Source: Miles Cole
When I started out in my academic career, I never imagined I would have to deal with the issue of online harassment – let alone harassment from fellow professionals working in higher education.
I was aware of high-profile cases of internet trolling, but I had no celebrity or clout to suggest that I might stand out as a target for cyber-abuse. Yet, as Times Higher Education has reported (“Academics face the cybercreeps alone”, 21 November 2013), that’s exactly what happened, and more than once. In one case, I was sent inappropriate photographs of a sexual nature. The problem of online harassment reoccurred when I moved to a different institution.
My experiences, it seems, are far from unique. I am working on a joint University of York-University of Southampton research project; in our survey of 240 higher education sector professionals, some two in five respondents said they had been subjected to online abuse in their everyday working lives. The problems ranged from general bad-mouthing to extreme forms of sexual and physical victimisation, and 62 per cent of this group reported that their abusers were known to them offline.
While workplace harassment is clearly not a new phenomenon, its nature and reach continue to be extended through digital technology. Higher education professionals increasingly work at the interface of the academic and the public worlds, invested in research impact, community engagement and public intellectualism; this means that our workspace is expanding. Digital technology makes our workspace more accessible and more immediate, creating a perfect environment for cybercreeps.
Knowing that every time we open ourselves up to online media we put ourselves at risk of this sort of abuse, it seems obvious that universities should have clear mechanisms in place to minimise and directly counter that risk. Our research suggests that when faced with cyber-abuse, most victims ignore it. But perhaps more disturbingly, in those cases where staff have reported online abuse to their institutions, those institutions often, in turn, disregard it.
Our findings align with those of others, such as Chantal Faucher, Margaret Jackson and Wanda Cassidy’s recent review of 465 cyber-bullying policies from 74 Canadian universities. This study indicates that higher education is out of step with the current information technology climate.
Cyber-abuse needs to be confronted, and anthropology academic and blogger Kate Clancy is among those to have proposed a number of ways of doing so. These include developing cross-institutional codes of conduct and community response tools that allow people to join together in solidarity, flagging inappropriate content and exposing aggressors (one such strategy is the #trollerderby hashtag on Twitter).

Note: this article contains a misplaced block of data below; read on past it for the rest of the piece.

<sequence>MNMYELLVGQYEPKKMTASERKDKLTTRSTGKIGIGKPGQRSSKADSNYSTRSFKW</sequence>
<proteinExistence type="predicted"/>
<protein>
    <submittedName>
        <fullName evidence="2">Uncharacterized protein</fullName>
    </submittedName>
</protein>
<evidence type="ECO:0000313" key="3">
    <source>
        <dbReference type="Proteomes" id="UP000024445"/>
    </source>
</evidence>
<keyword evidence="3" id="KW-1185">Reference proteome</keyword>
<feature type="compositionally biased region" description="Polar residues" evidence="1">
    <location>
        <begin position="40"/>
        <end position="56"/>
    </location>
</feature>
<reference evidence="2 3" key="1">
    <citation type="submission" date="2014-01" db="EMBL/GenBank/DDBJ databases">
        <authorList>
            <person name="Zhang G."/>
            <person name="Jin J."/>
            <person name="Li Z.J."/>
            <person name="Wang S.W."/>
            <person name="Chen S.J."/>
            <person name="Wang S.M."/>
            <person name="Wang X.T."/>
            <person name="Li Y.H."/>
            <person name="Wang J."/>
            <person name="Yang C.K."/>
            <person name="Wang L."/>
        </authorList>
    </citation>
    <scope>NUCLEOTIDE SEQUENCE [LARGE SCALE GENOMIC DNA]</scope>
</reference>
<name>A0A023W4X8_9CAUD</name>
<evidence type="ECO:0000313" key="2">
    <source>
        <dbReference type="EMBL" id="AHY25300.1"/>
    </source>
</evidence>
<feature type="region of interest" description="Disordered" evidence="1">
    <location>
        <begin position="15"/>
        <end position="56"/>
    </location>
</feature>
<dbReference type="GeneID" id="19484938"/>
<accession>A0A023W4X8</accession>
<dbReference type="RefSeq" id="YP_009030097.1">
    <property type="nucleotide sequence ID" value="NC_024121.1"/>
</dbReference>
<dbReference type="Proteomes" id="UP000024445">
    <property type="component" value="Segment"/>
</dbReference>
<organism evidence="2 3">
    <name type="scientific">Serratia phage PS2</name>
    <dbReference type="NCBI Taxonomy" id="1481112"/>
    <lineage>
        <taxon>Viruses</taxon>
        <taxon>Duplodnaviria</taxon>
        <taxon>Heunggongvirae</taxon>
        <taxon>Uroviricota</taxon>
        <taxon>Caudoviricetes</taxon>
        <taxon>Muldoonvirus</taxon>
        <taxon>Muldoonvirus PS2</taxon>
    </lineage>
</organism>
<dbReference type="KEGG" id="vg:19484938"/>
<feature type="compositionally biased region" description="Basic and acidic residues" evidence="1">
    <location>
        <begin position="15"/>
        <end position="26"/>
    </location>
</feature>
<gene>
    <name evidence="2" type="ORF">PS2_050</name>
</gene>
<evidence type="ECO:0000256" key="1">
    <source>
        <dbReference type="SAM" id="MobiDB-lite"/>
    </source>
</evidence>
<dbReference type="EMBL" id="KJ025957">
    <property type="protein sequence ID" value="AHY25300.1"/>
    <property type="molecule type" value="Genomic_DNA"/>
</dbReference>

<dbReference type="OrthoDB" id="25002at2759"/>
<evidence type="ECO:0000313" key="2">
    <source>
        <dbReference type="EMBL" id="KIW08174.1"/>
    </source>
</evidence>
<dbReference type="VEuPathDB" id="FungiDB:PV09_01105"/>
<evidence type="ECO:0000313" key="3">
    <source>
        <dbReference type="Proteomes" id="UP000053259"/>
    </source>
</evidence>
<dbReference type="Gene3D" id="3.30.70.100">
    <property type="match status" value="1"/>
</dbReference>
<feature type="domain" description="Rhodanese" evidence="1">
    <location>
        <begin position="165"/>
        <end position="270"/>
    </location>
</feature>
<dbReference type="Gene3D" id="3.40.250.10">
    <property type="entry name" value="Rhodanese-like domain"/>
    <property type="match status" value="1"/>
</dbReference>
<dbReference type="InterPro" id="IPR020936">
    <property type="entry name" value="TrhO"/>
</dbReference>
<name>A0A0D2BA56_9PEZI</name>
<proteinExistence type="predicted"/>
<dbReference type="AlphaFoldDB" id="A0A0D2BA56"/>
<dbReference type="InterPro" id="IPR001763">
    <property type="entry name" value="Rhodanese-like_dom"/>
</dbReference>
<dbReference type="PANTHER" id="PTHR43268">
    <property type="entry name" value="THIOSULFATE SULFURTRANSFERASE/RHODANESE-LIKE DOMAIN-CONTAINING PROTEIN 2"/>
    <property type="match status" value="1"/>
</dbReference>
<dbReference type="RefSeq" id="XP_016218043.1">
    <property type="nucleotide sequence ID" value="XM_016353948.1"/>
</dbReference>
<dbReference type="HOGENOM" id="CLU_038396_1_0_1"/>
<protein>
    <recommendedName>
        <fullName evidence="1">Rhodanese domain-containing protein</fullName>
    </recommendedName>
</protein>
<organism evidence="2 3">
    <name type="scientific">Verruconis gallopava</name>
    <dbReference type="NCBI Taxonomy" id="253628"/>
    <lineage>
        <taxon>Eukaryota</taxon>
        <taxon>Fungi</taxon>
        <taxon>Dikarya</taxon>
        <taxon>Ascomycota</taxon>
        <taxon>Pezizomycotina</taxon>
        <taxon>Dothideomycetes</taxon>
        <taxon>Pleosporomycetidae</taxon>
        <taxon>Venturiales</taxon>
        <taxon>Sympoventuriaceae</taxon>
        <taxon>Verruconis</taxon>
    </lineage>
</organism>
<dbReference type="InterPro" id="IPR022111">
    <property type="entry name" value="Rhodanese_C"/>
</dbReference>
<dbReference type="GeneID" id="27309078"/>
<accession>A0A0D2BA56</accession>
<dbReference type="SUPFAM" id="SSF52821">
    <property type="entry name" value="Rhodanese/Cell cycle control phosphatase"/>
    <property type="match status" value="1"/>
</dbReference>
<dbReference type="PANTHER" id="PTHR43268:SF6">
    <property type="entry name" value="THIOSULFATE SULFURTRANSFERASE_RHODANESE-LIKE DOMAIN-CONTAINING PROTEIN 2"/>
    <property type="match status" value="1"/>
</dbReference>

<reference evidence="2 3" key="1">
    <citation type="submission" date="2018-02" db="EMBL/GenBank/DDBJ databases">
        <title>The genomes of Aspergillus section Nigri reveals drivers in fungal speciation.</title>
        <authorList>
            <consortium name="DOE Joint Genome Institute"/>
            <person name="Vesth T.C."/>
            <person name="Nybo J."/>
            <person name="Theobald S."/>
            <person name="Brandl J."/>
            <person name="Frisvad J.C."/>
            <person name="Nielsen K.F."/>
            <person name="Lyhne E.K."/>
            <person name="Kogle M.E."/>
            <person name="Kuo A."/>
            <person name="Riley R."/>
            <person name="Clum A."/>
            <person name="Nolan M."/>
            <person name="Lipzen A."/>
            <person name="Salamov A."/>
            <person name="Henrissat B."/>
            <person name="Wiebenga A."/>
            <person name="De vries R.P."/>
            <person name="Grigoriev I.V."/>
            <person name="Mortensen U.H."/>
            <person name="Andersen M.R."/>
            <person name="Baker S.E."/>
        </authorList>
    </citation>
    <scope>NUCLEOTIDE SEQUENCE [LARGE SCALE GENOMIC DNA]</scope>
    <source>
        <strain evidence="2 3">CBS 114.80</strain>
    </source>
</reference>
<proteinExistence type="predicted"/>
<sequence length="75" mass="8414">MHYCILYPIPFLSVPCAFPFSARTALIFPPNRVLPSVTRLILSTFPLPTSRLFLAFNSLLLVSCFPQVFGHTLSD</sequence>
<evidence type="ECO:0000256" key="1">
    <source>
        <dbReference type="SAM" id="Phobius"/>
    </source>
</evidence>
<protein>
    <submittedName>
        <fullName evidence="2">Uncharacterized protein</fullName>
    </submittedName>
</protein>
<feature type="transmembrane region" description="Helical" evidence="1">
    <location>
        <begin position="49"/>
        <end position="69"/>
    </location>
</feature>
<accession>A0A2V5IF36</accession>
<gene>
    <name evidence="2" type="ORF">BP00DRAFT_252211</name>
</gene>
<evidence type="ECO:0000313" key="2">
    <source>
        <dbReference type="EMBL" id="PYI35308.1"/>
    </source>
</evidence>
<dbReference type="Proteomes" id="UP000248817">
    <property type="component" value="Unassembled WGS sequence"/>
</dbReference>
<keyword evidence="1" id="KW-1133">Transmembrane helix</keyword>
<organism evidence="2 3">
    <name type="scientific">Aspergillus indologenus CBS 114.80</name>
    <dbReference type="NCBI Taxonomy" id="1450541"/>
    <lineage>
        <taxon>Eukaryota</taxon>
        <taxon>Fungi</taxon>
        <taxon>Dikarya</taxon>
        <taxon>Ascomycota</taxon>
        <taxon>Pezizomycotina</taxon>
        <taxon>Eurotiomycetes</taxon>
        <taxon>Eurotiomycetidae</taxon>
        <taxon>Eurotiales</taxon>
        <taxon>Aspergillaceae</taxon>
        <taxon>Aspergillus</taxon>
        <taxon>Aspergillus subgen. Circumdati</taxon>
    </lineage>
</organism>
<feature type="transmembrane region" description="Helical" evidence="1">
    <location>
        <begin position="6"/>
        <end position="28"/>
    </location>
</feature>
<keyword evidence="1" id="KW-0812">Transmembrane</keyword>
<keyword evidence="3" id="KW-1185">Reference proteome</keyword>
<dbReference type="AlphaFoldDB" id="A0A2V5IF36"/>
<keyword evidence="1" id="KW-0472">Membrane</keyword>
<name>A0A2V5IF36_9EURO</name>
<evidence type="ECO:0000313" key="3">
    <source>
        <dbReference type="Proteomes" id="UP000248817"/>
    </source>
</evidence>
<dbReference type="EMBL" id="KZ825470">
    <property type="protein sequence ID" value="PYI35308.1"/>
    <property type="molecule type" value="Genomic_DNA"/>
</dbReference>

Rather than normalising patterns of harassment, we can instead work to normalise diversity. Many of us struggle to have our ideas critiqued on their scholarly merits rather than on our personal characteristics. That this predicament continues to be tolerated relates in part, as science reporter Emily Graslier has argued, to an ongoing lack of representation of different voices in highly visible spaces.
Encouragingly, progress is being made on various fronts. Jisc Legal, a service of the UK’s higher education IT consortium, is arguably one of the pioneers in championing institutional e-safety policies, recognising that higher education institutions have a duty of care to their students and staff in terms of IT usage. Jisc’s guidelines on the use of Facebook, for example, set out an institutional approach that echoes the acceptable use and take-down procedures advocated by Clancy.
Some individual institutions also serve as models of good practice. Cardiff University’s antisocial media strategy acknowledges the problems that staff and students can face from harassers external to the university. Cardiff provides a reporting form and recognises its responsibility to investigate and possibly take disciplinary action against outside perpetrators.
Universities, in fact, have the leverage to assert leadership in e-safety: they regularly negotiate contracts with online service providers such as Microsoft and Google. Sadly, these negotiations are not transparent; nevertheless they offer opportunities to rework usage and privacy terms. The sector has cross-cutting entities – including unions and bodies such as the Russell Group – that could play a significant role in the process.
As it is, existing online privacy and safety policies in universities focus mainly on protecting intellectual property and institutional image. This may arise from interest in the assets and brand of the university. Equally, it could be a reflection of the fast pace of digital media, which has left institutions clinging to issues familiar from the offline world.
Either way, I think we are at a watershed moment where the weight of social proof about the risks of online communication is definitive. Our institutions have the resources to help keep us safe, and a path is already being laid by some.
We need clear policies on acceptable behaviour, enforced consequences for those who breach them, support systems to lead administrators and others through the process when it occurs, and awareness campaigns. It’s time to get on board.
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